Corporates whinge but profits rise

Company profits Source: AMP CapitalEarnings season: Enjoy special dividends while they last

Contrary to much of the commentary about corporate results, most local companies have reported fatter profits than they managed a year ago and increased their dividends while only a relatively small minority – 12 per cent – have had to cut their dividends. And if you could ignore the resources sector for a moment, the story is considerably brighter.

A reporting season that has so few corporates needing to trim dividend payouts is hardly a sign of miserable times. It’s partly the nature of news then that those feeling pain, those with CEOs having a big whinge, receive disproportionate coverage while those getting on with improving their businesses’ bottom line are less noticed.

As the accompanying graph from the scorecard kept by AMP’s Shane Oliver shows, with the reporting season 70 per cent over, two-thirds of companies have reported higher profits and one-third lower – not far off the average over the past six years.

Furthermore, the average for this reporting season is dragged down by the resources sector feeling lower commodity prices. According to Oliver, earnings expectations for resources stocks are down about 20 per cent while the rest of the market is up 7 per cent.

And talking of expectations, 40 per cent of those reporting so far have beaten market expectations while 30 per cent have disappointed – percentages that aren’t as good as they were six months ago, but still around average and never mind what the whole business of corporates massaging analysts’ expectations means anyway.

That said, business conditions are undeniably harder than management and shareholders would like and tougher than they have been, especially compared with those rosy-in-retrospect pre-GFC days of unsustainable economic bubbling. The reality beyond the current political nonsense is that all Australian industries are in the midst of a major restructuring, adjusting to a more sustainable level of consumer spending, a necessity nicely explained by the RBA’s Glenn Stevens in his Glass Half Full speech a year ago and updated last month.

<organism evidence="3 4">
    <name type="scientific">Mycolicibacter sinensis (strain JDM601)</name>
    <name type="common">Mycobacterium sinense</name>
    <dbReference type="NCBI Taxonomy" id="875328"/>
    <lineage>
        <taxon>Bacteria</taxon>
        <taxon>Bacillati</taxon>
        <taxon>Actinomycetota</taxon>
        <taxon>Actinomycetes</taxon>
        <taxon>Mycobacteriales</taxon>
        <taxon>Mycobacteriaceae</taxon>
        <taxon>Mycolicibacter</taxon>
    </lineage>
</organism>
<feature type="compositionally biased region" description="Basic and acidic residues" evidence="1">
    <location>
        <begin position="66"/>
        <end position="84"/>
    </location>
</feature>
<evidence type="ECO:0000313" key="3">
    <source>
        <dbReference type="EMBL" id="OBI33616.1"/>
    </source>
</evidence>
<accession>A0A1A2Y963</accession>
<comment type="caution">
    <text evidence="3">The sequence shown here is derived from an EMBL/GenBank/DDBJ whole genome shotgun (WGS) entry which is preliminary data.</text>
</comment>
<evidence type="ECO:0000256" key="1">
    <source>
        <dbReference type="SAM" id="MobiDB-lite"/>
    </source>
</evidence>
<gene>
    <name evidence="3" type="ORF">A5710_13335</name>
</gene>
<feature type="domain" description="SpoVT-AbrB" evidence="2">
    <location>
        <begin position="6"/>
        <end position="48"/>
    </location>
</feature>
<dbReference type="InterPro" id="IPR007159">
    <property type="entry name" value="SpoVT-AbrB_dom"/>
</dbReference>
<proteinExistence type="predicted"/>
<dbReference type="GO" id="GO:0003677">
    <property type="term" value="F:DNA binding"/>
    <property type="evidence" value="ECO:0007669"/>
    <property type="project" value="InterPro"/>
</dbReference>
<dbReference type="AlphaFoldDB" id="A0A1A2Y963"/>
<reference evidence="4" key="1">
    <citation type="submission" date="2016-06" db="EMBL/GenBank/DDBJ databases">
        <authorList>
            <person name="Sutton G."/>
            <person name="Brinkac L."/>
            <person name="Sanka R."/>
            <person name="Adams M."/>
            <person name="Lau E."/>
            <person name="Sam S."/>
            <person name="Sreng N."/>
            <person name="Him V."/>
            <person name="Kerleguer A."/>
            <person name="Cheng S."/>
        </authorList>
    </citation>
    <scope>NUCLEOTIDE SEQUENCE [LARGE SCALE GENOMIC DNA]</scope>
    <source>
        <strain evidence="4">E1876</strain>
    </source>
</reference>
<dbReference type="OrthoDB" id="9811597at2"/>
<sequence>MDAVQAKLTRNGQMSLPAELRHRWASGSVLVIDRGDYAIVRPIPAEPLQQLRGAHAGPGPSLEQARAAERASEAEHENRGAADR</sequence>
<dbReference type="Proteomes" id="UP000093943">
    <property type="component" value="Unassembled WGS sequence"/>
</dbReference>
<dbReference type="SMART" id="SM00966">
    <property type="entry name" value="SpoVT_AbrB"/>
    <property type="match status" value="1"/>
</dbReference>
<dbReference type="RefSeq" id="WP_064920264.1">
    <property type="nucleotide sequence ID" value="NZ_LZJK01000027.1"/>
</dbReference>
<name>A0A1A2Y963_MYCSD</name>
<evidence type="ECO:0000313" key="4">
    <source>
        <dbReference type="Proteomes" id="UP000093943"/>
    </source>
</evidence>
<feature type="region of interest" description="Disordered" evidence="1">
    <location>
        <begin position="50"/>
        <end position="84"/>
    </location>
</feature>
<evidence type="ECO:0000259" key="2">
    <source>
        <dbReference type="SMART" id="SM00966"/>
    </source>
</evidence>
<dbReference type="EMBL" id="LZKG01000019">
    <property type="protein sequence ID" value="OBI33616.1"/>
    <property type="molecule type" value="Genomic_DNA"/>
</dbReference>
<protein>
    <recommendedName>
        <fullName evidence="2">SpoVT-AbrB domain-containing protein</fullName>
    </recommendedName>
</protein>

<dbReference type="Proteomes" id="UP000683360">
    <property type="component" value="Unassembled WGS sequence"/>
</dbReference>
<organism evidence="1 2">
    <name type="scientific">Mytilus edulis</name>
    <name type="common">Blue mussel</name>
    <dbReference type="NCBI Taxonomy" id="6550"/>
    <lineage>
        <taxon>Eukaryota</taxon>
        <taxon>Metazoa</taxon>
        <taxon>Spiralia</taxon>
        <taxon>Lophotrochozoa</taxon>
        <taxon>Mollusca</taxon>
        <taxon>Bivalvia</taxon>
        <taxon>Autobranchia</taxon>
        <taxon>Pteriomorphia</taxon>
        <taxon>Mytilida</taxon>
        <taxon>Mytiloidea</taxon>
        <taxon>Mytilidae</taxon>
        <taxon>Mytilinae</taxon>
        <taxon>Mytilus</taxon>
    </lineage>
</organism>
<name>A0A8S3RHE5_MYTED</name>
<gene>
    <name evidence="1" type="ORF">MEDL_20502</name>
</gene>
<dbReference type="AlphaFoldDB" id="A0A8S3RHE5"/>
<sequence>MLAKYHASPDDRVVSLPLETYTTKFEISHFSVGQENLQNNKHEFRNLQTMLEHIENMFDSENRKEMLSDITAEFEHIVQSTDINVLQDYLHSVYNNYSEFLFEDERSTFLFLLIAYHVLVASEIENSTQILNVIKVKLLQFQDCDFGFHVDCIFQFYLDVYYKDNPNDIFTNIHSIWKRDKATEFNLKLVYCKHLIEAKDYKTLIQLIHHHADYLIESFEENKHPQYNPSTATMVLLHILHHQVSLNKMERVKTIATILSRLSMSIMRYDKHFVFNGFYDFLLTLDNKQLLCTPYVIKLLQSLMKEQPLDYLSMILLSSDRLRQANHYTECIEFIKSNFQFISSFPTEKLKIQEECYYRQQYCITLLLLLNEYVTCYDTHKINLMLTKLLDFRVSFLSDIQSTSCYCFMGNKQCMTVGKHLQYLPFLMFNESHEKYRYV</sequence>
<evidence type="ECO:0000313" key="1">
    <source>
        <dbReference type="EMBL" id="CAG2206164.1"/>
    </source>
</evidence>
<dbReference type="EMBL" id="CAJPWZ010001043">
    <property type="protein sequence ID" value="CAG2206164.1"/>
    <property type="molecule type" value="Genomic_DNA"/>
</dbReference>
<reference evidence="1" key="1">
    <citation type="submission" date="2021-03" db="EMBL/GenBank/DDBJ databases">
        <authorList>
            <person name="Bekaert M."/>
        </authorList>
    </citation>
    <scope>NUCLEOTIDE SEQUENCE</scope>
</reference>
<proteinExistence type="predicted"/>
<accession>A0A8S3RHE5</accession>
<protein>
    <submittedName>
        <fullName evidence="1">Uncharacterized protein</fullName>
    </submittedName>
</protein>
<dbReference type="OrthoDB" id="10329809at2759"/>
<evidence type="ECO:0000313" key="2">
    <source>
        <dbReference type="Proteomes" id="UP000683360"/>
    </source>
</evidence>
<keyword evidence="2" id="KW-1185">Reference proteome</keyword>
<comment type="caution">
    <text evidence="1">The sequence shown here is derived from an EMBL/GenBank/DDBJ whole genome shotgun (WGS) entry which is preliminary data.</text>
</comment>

Which is why it’s wrong to dismiss profits gained from cost-cutting, as seems to be the fashion. Oh it’s not as happy a story as winning the lottery or selling more goods and services on bigger margins, but cutting the cloth to fit is an important a guide to management’s ability during this great restructuring. Those that do it intelligently also are setting their company up for further profit increases when stronger growth rolls round.

The pain of reducing costs is real enough and usually not felt at the top of the organisation – just ask the CEO of BlueScope rolling in an 82 per cent pay rise after receiving $5.1 million last year. And much of that pain is being inflicted by management that proved second rate at handling the good times.

You hear plenty about the Big Two miners, BHP and Rio, slashing costs under their new CEOs. Not so much was discussed about the bloated bureaucracies that sprouted during the bubble prices era, the days of easy excess when problems in the resources sector were greeted with the solution of throwing another dump truck of money at them. While it’s outside our local listed company view, the MUA certainly carries some responsibility for the Gorgon project’s cost blowout, but Chevron carries much more for embracing levels of excessive spending back when money seemed to be no object.

Meanwhile, back at the main game indicated by dividend payments, it remains instructive that companies paying strong dividends outperform over the longer term despite the apparent loss of capital when they turn it over to shareholders.

Portfolio manager for Fidelity’s Australian equities fund, Paul Taylor, likes to cite various studies demonstrating the superiority of the big dividend payers, the most interesting of which being how they overcome that loss of capital compared with other profitable companies that are miserly at dividend time. (Disclosure: I heard Taylor tell this story while hired by Fidelity to MC the function.)

Turns out that a high dividend ratio forces boards and management to be more careful with their capital management – they’re much less likely to waste it on dumb takeovers and wild adventures than those who are always looking for a way to spend big retained profits.

It’s an interesting lesson and one that has worked for Taylor, his fund beating the benchmark over all time frames for the past decade, right through the first and second stages of the resources boom.

There’s also a message in there somewhere about the local corporate landscape when 66 per cent of companies can increase dividends during harder times and only 12 per cent have to cut them. While some sectors are certainly hurting, maybe the overall story isn’t as bad as we like to scare ourselves.

Michael Pascoe is a BusinessDay contributing editor.

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